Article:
City and county Broadband: A Snapshot

Those who wish to preempt state laws impacting municipal broadband systems often cite up to 21 says that have limitations or restrictions on such networks. A closer examination of the specific state laws being criticized, however , offers a much different image regarding the scope and particulars of the specific state limitations. In other words, if the Commission were to preempt state laws and regulations (assuming it has requisite authority), what “barriers” would it be preempting? An FCC filing by the Coalition designed for Local Internet Choice (CLIC), an advocate of municipal broadband systems, is a good place to start this analysis. The particular chart below reflects CLIC’s most recent filing with the Commission and organizations individual states based on common restrictions or restrictions (states with multiple limitations are reflected in the chart below).

Upon evaluation, it is clear that many of the restrictions or restrictions appear to be justified practices by state governments and should end up being excluded from any preemption conversation. Beyond the extensive rhetoric and absent Congressional direction, nullifying state-enacted taxpayer protections to further a politics goal sends the Commission down an extremely troubling path.

General Limitation

States Applicable


Needs a referendum by individual localities inside a state seeking to offer broadband providers.


Louisiana Minnesota

North Carolina

This doesn’t appear to be an unreasonable or unachievable burden. For instance, a number of Colorado localities effectively conducted the requisite referendums within November’s election. Any added costs or time would be offset from the protections of local taxpayer financing and assurances of community assistance for such networks.

Requires public hearing(s). Wisconsin and Florida also require an evaluation of the costs and benefits.




This doesn’t seem to be an unreasonable or unachievable burden. Many localities currently conduct public hearings whenever taxpayer funding would be used to compete with private providers.

Prohibits localities above certain population from offering of “telecommunications service, ” because defined by federal law.

The state of nevada

Broadband is not treated currently like a telecommunications service by the FCC, so this isn’t a limitation.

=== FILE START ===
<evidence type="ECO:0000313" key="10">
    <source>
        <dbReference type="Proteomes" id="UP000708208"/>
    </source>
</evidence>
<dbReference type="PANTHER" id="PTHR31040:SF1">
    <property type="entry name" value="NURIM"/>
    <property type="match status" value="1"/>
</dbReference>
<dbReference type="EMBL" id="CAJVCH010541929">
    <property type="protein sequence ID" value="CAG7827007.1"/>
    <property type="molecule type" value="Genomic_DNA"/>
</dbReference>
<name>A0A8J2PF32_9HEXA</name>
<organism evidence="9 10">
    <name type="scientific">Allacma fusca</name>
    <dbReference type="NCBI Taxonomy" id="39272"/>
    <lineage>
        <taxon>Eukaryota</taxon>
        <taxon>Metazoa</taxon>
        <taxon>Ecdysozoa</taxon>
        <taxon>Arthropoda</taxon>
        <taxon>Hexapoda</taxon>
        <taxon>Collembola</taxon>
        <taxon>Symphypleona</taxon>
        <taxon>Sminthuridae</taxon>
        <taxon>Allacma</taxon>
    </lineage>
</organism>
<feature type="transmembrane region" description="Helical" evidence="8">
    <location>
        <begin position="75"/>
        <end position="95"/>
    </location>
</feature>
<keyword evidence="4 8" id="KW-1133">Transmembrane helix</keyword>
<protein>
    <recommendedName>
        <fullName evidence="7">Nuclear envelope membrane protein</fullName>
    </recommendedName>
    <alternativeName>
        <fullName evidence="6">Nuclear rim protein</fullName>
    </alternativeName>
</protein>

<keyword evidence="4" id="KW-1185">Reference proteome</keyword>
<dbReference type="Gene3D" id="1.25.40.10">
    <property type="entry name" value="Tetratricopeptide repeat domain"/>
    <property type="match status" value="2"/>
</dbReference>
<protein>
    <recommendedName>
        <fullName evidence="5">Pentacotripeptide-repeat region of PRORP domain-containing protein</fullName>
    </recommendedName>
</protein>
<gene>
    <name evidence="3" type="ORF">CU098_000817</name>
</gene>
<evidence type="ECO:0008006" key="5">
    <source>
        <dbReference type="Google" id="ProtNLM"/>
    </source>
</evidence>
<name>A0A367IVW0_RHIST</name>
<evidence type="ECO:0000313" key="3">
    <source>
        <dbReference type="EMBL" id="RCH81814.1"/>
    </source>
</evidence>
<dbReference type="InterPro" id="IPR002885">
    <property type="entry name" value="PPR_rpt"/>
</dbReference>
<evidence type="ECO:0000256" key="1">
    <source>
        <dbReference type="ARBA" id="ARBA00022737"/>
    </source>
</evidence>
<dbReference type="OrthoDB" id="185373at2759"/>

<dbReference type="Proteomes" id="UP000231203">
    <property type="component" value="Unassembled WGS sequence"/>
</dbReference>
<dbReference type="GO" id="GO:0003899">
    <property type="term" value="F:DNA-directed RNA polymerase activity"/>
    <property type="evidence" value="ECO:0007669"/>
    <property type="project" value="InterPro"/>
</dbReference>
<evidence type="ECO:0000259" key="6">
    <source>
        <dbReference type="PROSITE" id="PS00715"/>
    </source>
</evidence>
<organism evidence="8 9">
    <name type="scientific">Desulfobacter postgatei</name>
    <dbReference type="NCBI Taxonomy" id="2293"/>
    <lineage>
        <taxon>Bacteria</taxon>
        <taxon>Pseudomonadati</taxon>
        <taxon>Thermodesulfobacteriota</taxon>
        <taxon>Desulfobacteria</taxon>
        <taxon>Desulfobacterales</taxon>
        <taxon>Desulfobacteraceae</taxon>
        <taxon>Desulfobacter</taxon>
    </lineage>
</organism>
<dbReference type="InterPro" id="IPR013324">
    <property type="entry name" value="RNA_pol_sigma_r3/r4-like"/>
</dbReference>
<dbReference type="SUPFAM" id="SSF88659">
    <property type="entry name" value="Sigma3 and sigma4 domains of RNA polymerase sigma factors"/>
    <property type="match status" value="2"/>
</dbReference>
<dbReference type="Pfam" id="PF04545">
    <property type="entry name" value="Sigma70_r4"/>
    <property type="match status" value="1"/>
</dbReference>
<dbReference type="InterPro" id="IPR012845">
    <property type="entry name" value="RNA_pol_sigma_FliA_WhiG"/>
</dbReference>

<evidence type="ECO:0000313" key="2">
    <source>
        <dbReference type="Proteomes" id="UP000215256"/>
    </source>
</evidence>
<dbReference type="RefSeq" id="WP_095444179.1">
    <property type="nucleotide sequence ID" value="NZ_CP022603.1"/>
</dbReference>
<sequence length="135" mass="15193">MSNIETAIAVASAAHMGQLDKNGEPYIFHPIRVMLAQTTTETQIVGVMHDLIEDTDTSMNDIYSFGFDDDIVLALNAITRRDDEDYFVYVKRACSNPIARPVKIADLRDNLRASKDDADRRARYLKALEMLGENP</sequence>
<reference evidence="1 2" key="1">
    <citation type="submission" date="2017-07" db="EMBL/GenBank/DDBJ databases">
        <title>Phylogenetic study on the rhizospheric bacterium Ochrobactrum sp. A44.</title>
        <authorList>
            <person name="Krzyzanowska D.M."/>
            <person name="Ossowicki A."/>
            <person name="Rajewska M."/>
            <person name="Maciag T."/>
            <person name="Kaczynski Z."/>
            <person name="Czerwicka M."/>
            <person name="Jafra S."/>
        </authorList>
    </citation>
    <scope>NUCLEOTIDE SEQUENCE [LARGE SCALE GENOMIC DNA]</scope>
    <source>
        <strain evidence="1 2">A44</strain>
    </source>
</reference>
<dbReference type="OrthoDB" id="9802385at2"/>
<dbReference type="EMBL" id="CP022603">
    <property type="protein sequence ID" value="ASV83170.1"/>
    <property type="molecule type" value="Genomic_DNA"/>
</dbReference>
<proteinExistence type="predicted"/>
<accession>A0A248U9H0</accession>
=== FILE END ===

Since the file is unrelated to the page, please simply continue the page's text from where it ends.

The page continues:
Prohibits selling or leasing telecommunications services to the public or telecommunications facilities to other providers, with some exclusions, including the ability to provide “Internet-type services”.


Not clear that this would actually restrict municipal broadband.

Requires locality within a state to have the local private provider a right associated with first refusal, requires locality in order to solicit bids from private companies or prohibits if private company is offering service. Florida merely demands consideration of whether there are other companies offering similar services.


Michigan Pa


Lakewood ranch

This seems to be a decision that the state governments have made to ensure private companies do not face unfair competition simply by government-sponsored municipal broadband offerings. It also appears consistent with FCC decisions never to provide USF funding in places that are already served.

Requires a written business plan (Florida) or feasibility study (Utah and Louisiana)




This seems to be a choice that the state governments have made to make sure that projects will be sufficiently viable to meet bond obligations. It also appears much like certain FCC requirements that make certain USF funding recipients are economically and technically qualified.

Prevents cross-subsidization and/or imposes some other accounting, funding, or advertising restrictions.

Alabama Wisconsin Virginia

North Carolina

South Carolina



These numerous limitations need to be examined in nearer detail. Restrictions truly designed to prevent cross-subsidization are consistent with existing marketing communications policy.

Adds additional taxes on municipal telecommunications providers.


Any FCC authority in order to preempt restrictions on municipal broadband networks would unlikely extend to mention tax policies, even discriminatory taxes.

Authority for a city and county government entity to provide broadband runs out if a private entity steps ahead.


This prohibition ensures that city and county broadband networks do not displace initiation of private sector broadband choices.

Prohibits public energy districts from providing service directly to consumers.


This has been construed to restrict municipal broadband.

Limits which types of entities may provide municipal broadband service and/or where it is provided.



North Carolina


Arkansas also prohibits the provision associated with basic local exchange service simply by certain entities, but it is ambiguous whether that has limited the provision of broadband.

Prohibits provision of local exchange phone service, basic local telecommunications services, or switched access service.


This has been construed to restrict city and county broadband.

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